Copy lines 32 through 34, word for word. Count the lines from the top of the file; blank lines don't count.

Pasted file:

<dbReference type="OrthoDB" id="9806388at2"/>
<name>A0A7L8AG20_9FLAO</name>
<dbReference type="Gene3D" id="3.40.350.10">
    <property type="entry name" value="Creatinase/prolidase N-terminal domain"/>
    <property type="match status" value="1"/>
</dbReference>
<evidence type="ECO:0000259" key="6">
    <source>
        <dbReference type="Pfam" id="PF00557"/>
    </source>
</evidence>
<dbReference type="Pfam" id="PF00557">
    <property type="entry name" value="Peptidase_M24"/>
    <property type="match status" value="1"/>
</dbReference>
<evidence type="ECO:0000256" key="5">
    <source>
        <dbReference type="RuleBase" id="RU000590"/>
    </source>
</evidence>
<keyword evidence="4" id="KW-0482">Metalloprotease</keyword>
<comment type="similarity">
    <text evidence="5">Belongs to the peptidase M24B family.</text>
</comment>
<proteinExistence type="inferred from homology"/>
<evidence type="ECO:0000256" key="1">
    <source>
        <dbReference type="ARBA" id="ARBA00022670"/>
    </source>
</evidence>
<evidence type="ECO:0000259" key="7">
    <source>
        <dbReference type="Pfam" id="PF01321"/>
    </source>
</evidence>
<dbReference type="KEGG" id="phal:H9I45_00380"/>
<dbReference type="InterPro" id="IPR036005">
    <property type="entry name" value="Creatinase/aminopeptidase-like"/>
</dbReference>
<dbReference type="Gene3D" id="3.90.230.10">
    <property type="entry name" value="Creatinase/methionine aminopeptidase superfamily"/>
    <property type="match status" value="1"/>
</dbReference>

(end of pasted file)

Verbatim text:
    <source>
        <dbReference type="Pfam" id="PF01321"/>
    </source>